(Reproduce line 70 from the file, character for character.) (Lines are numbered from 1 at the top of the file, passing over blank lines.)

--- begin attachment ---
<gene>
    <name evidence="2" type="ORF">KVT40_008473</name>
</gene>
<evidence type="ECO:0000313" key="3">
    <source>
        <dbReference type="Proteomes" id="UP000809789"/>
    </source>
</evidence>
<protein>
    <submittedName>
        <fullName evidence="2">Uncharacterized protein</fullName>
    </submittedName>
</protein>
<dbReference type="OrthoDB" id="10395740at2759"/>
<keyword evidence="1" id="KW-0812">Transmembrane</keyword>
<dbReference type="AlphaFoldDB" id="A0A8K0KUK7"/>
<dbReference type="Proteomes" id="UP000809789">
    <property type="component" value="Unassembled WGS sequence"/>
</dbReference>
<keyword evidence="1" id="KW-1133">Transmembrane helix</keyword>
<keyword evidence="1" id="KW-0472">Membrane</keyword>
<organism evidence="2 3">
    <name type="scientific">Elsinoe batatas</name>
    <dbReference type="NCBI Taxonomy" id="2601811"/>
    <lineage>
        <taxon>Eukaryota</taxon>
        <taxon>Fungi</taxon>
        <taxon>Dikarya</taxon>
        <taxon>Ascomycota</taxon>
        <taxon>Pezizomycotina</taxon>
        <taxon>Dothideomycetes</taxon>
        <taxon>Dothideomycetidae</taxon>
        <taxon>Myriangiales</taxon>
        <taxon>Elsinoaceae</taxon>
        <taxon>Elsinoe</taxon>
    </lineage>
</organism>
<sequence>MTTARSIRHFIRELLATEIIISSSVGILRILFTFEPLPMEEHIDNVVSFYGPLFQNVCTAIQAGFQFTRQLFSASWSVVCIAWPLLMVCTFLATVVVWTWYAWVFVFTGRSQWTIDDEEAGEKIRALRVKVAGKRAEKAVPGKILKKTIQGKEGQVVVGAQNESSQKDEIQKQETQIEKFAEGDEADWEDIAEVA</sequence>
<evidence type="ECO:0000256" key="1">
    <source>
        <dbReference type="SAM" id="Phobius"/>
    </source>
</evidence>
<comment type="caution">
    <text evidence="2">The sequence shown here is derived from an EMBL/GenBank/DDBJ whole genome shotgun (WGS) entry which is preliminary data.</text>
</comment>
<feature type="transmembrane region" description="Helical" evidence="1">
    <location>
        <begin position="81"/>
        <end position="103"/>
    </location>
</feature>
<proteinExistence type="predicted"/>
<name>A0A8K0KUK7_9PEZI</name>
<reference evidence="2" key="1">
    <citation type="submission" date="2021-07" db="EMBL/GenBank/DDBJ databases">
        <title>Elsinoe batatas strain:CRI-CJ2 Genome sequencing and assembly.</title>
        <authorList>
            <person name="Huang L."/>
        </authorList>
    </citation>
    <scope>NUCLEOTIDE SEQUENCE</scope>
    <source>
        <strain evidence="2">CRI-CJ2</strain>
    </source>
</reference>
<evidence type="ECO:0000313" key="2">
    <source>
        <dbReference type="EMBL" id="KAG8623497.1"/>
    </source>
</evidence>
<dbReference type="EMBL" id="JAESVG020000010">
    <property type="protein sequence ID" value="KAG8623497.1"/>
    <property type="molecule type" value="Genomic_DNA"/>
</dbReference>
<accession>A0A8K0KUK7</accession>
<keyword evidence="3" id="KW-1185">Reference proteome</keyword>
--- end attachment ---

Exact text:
    </source>